Communications: It isn’t always the Lab

I’ve been somewhat critical towards Linden Lab were their overall approach to communications is concerned – although I’ve tried to temper my critiques with practical suggestions as to how things might be improved. I also hope that I’m not backward in coming forward to acknowledge those times when they do go out of their way to make the effort – such as with Oz standing front-and-centre regarding the recent TPV Policy changes.

However, when it comes to communications and impressions, the Lab is only one side of the coin. Whether we like it or not, we, as users can be as much to blame for the poor state of communications; we are quick and loud to anger when the Lab errs – or more particularly – is perceived to have erred, and we are equally slow to forgive.

I give emphasis to the concept of perception deliberately here. While there are times when taking the Lab to task may be justified, equally there are times when it is automatically assumed that whatever has happened, the Lab has acted with malice aforethought in a deliberate attempt to nefariously ruin the Second Life experience. Often in these circumstances, even the presentation of the most reasoned argument to the contrary will not prevent such views being publicly repeated to the point where the act of repetition itself establishes them as “fact”.

This was recently brought home to me once again by three inter-related incidents relating to a single code change that impacted a very specific use-case for RLV.  In all three, which included a wider exchange I had with someone in Tateru’s blog wherein the claim was again made that LL is a malicious entity, people were insistent that the code change was nothing less that “obvious” proof that LL were attempting to deliberately “break” RLV – and any evidence to the contrary was summarily dismissed.

It mattered not that the code change in question was a) limited in impact (one specific use of RLV restricted to two RC channels on the main grid); b) rolled back by Linden Lab at the earliest opportunity following a JIRA being raised; and that c) even if the underpinning issue itself couldn’t be fixed by LL, Marine Kelley (RLV’s creator) reported that it could be circumvented from within RLV. So the issue as a whole was hardly going to “break” RLV; nevertheless, people had made up their minds, and no discussion to the contrary would be heard  – even after the code change itself had been rolled back.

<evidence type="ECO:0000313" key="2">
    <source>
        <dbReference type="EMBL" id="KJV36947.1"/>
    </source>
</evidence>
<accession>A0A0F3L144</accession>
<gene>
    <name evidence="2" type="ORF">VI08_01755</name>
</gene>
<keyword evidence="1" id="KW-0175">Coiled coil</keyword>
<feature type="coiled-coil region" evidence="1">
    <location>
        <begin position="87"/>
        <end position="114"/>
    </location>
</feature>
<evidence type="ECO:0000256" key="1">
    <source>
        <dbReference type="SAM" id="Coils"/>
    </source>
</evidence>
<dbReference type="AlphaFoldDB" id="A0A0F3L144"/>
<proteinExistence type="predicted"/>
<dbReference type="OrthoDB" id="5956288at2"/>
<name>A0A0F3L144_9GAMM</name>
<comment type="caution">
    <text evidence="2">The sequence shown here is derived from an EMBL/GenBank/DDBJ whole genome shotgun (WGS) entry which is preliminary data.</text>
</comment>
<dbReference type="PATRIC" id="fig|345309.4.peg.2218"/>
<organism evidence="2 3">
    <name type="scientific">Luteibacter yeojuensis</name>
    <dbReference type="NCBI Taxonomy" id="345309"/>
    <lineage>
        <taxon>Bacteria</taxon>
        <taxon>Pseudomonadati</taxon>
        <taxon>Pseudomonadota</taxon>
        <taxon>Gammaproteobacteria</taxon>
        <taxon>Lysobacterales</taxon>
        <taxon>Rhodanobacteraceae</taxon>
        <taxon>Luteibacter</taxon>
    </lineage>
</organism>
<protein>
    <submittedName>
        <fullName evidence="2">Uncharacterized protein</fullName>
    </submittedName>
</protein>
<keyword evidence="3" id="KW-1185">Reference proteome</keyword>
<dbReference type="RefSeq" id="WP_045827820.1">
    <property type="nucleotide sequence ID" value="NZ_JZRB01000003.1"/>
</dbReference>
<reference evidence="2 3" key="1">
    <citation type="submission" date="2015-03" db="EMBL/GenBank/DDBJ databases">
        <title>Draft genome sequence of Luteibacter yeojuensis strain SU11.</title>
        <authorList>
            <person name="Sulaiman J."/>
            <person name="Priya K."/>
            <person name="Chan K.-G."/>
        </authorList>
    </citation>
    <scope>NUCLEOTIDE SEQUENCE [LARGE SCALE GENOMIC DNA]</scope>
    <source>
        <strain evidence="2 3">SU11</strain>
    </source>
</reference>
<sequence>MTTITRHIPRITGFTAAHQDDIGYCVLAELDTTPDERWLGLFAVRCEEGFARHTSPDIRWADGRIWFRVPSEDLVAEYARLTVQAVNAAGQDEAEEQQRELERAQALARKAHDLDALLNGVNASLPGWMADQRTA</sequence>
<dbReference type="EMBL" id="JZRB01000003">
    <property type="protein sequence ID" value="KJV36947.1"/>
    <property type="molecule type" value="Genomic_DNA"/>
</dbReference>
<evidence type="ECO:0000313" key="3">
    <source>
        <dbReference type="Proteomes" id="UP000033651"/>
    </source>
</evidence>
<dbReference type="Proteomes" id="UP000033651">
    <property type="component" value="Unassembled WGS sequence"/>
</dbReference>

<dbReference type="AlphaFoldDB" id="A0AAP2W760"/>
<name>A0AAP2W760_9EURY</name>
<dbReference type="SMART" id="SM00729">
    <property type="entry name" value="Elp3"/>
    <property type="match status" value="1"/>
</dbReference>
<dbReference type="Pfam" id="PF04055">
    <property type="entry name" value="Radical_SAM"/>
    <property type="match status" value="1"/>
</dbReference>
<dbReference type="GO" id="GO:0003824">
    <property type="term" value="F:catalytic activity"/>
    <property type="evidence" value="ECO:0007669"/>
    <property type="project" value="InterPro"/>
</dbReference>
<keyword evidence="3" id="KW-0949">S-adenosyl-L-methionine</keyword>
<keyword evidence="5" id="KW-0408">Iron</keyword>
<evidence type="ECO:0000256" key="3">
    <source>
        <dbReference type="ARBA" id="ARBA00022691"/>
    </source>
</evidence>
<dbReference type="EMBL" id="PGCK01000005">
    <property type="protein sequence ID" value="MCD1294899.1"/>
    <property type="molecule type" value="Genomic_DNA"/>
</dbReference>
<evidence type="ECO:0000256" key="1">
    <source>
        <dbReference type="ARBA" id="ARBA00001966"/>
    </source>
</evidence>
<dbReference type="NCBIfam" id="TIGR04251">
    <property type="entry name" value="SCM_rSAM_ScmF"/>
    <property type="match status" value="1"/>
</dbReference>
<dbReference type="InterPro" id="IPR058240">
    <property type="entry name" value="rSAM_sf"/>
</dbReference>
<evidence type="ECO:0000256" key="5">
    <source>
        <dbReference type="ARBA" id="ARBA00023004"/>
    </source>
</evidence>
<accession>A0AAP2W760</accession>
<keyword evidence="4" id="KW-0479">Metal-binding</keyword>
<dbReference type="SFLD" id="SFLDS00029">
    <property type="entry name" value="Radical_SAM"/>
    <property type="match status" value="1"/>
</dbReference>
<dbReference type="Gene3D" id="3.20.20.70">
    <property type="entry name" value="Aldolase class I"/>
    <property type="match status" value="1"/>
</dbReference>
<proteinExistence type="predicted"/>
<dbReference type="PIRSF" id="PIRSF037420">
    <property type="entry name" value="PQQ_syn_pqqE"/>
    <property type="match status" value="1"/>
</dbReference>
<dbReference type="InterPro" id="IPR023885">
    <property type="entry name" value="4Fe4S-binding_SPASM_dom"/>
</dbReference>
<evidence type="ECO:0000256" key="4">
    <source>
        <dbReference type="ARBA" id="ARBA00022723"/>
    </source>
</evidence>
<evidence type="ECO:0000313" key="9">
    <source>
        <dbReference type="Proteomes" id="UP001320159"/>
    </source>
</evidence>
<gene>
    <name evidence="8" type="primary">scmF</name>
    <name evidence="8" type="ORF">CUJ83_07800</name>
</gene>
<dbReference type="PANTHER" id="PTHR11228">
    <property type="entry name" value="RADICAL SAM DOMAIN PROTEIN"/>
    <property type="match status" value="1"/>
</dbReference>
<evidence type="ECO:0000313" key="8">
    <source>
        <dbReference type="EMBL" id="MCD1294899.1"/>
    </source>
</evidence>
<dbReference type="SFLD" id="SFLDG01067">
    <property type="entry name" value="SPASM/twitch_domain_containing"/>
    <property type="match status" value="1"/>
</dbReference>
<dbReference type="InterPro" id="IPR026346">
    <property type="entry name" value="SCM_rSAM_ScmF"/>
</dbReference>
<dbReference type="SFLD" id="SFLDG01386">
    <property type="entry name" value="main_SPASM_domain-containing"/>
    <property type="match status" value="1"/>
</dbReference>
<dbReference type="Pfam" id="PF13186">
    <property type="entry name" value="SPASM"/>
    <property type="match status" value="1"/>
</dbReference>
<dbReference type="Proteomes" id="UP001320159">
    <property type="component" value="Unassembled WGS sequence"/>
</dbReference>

It’s a similar story with the mesh parametric deformer, where rumours are circulating that LL is trying to “kill” the project simply because they do not appear to be working on it; rumours that recently prompted Oz to comment on matters. Here the assumption is that  because Qarl released an alpha version of the code in January but it has yet to appear in the official SL Viewer, then LL must be trying to stop the project. That in the intervening months Qarl himself has been soliciting feedback from the community and refining the code, and has made further releases – any of which could have been adversely impacted by LL taking the code and developing it themselves – makes little difference to those who see LL’s lack of activity on the project as being somehow malicious.

I’ve dealt with the whole “LL is malicious” nonsense in both the recent and not-so-recent past, and I’m not going to re-harsh what I’ve said on those occasions now.  While it is right and proper to be critical of LL when the company does demonstrate poor judgement, it is also fair to say that there is also an onus on many within the community to stop treating every action or comment from Linden Lab as being adversarial in nature and / or intent.

Communications run both ways. While the onus is, as I’ve commented before, very much on LL needing to take the initial steps and start focusing as a company on more open and pro-active communications directly with the user community as a whole; it is equally important that we be prepared to lay aside subjective prejudices and preconceptions and make the effort to meet them half-way. Because if we don’t, then frankly, communications in either direction are liable to remain as dysfunctional as they’ve ever been.